FORT WAYNE, Ind. (WFFT) -- As colleges are gearing up for the spring semester, things may look a little different for students. FOX 55 speaks with Purdue University Fort Wayne, Ivy Tech, and Indiana Tech about the precautions they’re taking to slow the spread of COVID-19.
The spring semester is in full swing at Purdue University Fort Wayne.
History Professor Jeff Malanson says they replicated the spring semester after what they did in the fall.
“A little over a third of our classes are online, and the other two-thirds are face to face and hybrid,” Malanson said.
Malanson says PFW is working hard on ensuring student success in and out of the classroom.
“There’s a variety of social outreach opportunities for students, connection opportunities for students, and support mechanisms for students to make sure they have both social and emotional support and experience they need to round out a college experience,” he said.
Across the street at Ivy Tech, classes began Tuesday.
Wonder why the campus looks deserted?
Ivy Tech spokesperson Nick Spangle says it’s because they’re virtual for the first two weeks of the spring semester.
“Once we are past those first two weeks, we are keeping close tabs on the positivity rate of our counties and we have the ability to ramp up or ramp down our on-campus presence with both employees and students,” Spangle said.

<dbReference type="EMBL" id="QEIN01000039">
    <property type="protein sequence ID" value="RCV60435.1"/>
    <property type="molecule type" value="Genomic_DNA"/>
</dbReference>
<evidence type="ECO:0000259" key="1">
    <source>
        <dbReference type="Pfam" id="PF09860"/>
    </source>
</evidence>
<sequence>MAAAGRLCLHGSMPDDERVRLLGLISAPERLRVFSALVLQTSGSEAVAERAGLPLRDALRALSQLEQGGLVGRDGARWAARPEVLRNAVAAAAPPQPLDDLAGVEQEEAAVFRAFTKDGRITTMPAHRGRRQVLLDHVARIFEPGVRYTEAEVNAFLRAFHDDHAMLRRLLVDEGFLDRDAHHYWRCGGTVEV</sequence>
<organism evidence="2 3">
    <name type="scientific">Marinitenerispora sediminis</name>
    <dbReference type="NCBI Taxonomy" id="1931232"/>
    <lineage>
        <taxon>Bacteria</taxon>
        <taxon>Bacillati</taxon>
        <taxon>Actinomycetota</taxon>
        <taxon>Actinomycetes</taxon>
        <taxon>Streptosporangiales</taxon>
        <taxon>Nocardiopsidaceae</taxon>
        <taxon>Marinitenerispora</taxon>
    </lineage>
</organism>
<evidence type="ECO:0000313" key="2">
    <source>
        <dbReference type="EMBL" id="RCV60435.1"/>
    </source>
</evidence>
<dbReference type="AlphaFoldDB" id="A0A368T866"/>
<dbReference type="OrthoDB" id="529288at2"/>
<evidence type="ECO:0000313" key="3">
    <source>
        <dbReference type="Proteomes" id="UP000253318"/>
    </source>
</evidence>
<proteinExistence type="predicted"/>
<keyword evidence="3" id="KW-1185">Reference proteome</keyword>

He says unfortunately classes like labs will still be in person.
If students come to campus, they’re required to have their temperature checked at the door.
“Lab stations are going to be six feet apart, no students utilizing the same equipment, disinfecting after every use. We’ve also increased our facilities cleaning crew rounds,” Spangle said.
At Indiana Tech, classes will begin on Jan. 25, a week later than usual.
Vice President of Marketing and Communications Brian Engelhart says the first week isn’t the only days they’ve axed.
“We decided this year not to have a spring break to avoid some of the back and forth travel. We are sprinkling in some break days throughout the semester just to give students time off from class,” Englehart said.
New this spring, Indiana Tech is asking students to get tested before arriving on campus or show proof that they’ve had it in the past and have recovered. In some instances, they’ll ask students to be vaccinated if they have a health-related job.
“For those who are unable to do that in their own community, as we know some communities testing can take longer, we’re also gonna have a clinic on campus the first week of classes where they can come and get a test,” he said.
Indiana Tech is live-streaming and recording all of their classes for those who may not feel comfortable attending in person.